second oldest music festival after Prague Spring in the then Czechoslovakia. In
1950, the tradition of a music festival in Ostrava was started. The name of
this festival changed several times and Ostrava Music Spring and Ostrava May
became Janáček’s May in 1976, to
which the epithet International Music Festival was added in 1990. In Hukvaldy,
the Janáček Musical Lachia Festival was replaced by a new festival called Janáček’s
Hukvaldy in 1993. In spite of differences between the
aforementioned festivals, their objective was the same: to promote primarily
the work and ideas of Leoš Janáček and the values of classical music in general,
with an emphasis on Czech music. Based on the results and success achieved and
experience gained in the aforementioned festivals, among which particularly the
Janáček’s Hukvaldy International Music Festival and the Janáček’s May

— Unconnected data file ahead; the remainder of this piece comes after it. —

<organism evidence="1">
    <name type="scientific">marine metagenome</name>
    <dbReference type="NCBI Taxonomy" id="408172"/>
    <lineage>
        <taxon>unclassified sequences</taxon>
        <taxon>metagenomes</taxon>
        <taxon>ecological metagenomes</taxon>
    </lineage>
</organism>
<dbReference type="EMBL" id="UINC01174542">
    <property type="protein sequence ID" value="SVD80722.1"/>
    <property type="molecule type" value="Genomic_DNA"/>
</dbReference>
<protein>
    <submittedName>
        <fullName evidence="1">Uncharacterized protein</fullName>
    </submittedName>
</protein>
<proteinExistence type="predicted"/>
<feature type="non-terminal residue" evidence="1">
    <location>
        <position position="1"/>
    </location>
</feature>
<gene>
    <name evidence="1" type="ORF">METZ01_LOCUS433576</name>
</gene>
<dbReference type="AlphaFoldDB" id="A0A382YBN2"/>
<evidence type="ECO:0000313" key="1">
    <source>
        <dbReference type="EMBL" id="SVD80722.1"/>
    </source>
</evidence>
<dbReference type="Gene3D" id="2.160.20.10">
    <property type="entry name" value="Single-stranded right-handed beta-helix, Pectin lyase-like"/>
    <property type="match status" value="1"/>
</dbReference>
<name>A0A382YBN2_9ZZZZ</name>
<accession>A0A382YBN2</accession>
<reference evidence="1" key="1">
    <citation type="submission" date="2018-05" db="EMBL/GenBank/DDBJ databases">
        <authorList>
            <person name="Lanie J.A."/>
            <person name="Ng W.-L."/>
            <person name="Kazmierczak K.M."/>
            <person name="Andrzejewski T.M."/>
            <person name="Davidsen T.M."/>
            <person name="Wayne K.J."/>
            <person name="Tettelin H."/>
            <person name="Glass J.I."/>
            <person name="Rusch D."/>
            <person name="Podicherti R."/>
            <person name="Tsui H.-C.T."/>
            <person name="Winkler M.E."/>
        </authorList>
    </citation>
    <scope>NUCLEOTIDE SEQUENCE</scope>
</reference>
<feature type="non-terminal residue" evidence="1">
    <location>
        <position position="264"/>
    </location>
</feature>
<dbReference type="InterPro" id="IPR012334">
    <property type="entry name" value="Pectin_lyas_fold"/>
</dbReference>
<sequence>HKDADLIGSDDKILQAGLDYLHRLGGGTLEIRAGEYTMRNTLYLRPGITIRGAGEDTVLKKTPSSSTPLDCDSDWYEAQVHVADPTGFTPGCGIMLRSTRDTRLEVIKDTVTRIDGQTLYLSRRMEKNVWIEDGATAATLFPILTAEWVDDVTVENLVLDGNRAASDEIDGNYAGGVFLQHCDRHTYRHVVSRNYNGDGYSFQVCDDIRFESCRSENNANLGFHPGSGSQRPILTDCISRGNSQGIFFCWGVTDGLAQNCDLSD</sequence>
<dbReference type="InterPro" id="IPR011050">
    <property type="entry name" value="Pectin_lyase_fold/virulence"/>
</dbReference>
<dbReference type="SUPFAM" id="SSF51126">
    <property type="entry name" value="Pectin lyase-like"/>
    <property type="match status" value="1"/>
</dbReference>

International Music Festival were the most significant ones in the context of
the festivals organised in the Czech Republic, the single following festival
has now been founded by merging the festivals on the occasion of the
90th anniversary of Leoš Janáček’s death:
Leoš Janáček International Music Festival
Therefore, it is a new quality and not a new festival. The aim is to
capitalise on all the accomplishments and not to create something completely
new. The festival designed in this way will become one of the most distinctive
European festivals, bearing Janáček’s name and spreading the musical and
intellectual legacy of this brilliant native of Hukvaldy. The joint intention
of the Moravian-Silesian Region, the Statutory City of Ostrava and the
municipality of Hukvaldy was confirmed by the signing of a memorandum in
support of the Leoš Janáček International Music Festival.